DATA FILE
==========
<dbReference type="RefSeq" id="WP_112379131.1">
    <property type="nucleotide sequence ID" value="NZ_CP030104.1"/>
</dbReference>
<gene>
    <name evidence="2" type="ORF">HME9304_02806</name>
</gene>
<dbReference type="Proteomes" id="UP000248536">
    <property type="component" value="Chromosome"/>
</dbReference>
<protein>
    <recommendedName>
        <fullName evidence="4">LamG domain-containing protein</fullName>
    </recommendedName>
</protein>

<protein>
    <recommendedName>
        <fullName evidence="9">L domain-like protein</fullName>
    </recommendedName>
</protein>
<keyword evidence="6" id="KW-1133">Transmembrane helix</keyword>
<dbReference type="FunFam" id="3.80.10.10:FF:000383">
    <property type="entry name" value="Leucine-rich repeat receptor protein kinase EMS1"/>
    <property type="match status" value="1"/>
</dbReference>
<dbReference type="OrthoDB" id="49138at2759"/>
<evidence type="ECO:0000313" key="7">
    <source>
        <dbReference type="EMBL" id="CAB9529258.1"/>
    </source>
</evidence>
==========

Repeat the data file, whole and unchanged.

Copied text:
<dbReference type="RefSeq" id="WP_112379131.1">
    <property type="nucleotide sequence ID" value="NZ_CP030104.1"/>
</dbReference>
<gene>
    <name evidence="2" type="ORF">HME9304_02806</name>
</gene>
<dbReference type="Proteomes" id="UP000248536">
    <property type="component" value="Chromosome"/>
</dbReference>
<protein>
    <recommendedName>
        <fullName evidence="4">LamG domain-containing protein</fullName>
    </recommendedName>
</protein>

<protein>
    <recommendedName>
        <fullName evidence="9">L domain-like protein</fullName>
    </recommendedName>
</protein>
<keyword evidence="6" id="KW-1133">Transmembrane helix</keyword>
<dbReference type="FunFam" id="3.80.10.10:FF:000383">
    <property type="entry name" value="Leucine-rich repeat receptor protein kinase EMS1"/>
    <property type="match status" value="1"/>
</dbReference>
<dbReference type="OrthoDB" id="49138at2759"/>
<evidence type="ECO:0000313" key="7">
    <source>
        <dbReference type="EMBL" id="CAB9529258.1"/>
    </source>
</evidence>